Skip to comments.India-bound Boeing C-17 leaves Long Beach, heads to Palmdale for flight test
Posted on 01/25/2013 1:23:28 AM PST by sukhoi-30mki
India-bound Boeing C-17 leaves Long Beach, heads to Palmdale for flight test
AVIATION: Ten of the Long Beach-built C-17s were sold for $4.1 billion.
LONG BEACH - The first of 10 Boeing Co. C-17 Globemaster III airlifters bound for India flew out of the company's East Long Beach assembly plant this week and headed to Palmdale, where it will enter a U.S. Air Force flight test program at Edwards Air Force Base, according to Boeing.
"The C-17 met the stipulated airlift requirements of the Indian Air Force when it flew field evaluation trials in India during June 2010," Air Commodore Sanjay Nimesh, Air Attaché at the Embassy of India, said in a statement. "It was exciting to see the C-17 fly again, this time with Indian Air Force markings, as the airlifter completed its first-flight milestone on Jan. 11. We look forward to the day that the first IAF C-17 flies over India."
India is one of several foreign customers that have purchased in C-17s for humanitarian, disaster relief and peacekeeping missions, an order that has allowed the company to extend the life of the assembly line that employs more than 4,000 people in Long Beach and thousands of jobs associated with 650 suppliers nationwide.
At 174 feet long and with a 169.8-foot wingspan, the four-engine planes are valued for their cargo capacity, their versatility and their ability to land on remote airfields in rough terrain.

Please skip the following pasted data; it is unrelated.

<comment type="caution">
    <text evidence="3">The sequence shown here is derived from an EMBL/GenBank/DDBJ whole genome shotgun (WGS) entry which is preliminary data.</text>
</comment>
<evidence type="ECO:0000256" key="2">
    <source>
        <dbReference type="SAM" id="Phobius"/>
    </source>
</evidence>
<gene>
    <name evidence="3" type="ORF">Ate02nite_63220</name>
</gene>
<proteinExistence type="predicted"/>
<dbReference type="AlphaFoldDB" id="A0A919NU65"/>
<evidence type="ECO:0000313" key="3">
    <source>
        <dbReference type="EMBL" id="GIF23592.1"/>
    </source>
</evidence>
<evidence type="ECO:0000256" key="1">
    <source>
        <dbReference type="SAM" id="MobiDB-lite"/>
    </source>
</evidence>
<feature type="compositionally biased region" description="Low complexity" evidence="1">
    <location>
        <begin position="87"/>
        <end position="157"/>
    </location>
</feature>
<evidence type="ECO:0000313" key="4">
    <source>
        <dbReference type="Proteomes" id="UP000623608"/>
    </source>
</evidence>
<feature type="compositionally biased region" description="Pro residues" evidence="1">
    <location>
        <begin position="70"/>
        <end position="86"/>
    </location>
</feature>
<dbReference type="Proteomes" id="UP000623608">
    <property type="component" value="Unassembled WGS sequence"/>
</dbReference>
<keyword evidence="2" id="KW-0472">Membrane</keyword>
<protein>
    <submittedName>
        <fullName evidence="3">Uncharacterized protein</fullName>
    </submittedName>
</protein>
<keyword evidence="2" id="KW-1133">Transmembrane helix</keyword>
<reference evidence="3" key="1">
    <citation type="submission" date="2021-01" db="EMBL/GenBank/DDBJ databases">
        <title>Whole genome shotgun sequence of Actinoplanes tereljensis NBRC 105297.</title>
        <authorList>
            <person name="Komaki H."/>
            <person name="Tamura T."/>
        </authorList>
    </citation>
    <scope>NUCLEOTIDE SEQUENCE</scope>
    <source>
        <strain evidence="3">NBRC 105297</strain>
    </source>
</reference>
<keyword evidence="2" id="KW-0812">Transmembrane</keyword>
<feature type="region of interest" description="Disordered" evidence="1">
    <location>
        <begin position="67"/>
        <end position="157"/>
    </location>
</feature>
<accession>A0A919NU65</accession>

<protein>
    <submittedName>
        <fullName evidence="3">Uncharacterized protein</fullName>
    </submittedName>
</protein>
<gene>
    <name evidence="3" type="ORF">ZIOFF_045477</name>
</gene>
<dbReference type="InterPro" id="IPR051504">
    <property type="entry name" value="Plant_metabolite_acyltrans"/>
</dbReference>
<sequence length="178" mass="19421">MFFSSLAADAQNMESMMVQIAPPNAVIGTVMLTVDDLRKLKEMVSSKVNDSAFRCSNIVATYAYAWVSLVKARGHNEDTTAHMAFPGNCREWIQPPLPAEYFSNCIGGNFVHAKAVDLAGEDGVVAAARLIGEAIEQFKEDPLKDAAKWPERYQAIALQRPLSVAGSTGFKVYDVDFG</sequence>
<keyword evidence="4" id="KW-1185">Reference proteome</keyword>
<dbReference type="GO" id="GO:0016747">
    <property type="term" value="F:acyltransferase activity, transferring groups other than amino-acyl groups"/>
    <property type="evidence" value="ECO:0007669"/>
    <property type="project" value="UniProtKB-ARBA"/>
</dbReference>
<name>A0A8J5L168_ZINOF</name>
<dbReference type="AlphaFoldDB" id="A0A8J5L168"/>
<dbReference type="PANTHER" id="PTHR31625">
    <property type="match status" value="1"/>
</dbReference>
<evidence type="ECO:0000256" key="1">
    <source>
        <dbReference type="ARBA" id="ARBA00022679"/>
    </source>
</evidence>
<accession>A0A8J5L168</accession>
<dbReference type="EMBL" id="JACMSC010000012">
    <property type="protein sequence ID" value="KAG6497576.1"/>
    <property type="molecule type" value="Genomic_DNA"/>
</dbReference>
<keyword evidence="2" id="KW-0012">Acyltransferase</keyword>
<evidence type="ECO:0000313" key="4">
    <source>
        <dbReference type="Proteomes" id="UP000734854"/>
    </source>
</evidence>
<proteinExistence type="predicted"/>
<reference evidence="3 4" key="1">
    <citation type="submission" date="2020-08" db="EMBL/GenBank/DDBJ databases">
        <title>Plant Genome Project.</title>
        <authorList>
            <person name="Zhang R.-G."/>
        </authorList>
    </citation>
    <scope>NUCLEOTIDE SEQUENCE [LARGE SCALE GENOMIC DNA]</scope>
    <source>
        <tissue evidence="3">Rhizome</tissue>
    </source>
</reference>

India became the largest C-17 customer outside the United States after India's Ministry of Defence inked a $4.1billion contract with the U.S. government to purchase 10 of its airlifters in June 2011.
Boeing plans to deliver four more C-17s this year and five in 2014 to the Indian Air Force, according to the company. This is the 250th C-17 Boeing has delivered internationally.
It is an awesome aircraft. A friend is a pilot, has LOTS of hours in AFG and Iraq starting from the beginning.
Get ‘em while you can! The line will be closed in the near future because the US isn’t buying any more. As soon as the international sales dry up, the line goes dark.
Hey India, that looks like an Irish flag on the tail!
Also, post #4 is correct and once the tooling (and the building) comes down there is no turning back.
Indians and Irish are distant cousins. There is a shamrock on the other side of the tail.
I remember watching these magnificent aircraft when they first took to the skies, above me in Anaheim, in the early 90’s. They were McDonnell Douglas C-17’s, at that time. Thanks for your post !
C130’s are still rolling off the line in GA.
I live in the shadow of the former El Toro U.S.M.C.A.S. I miss the hum of Hercules, flying overhead. Long may The C-130 wave ! :)
How much you wanna bet the tooling ends up in China?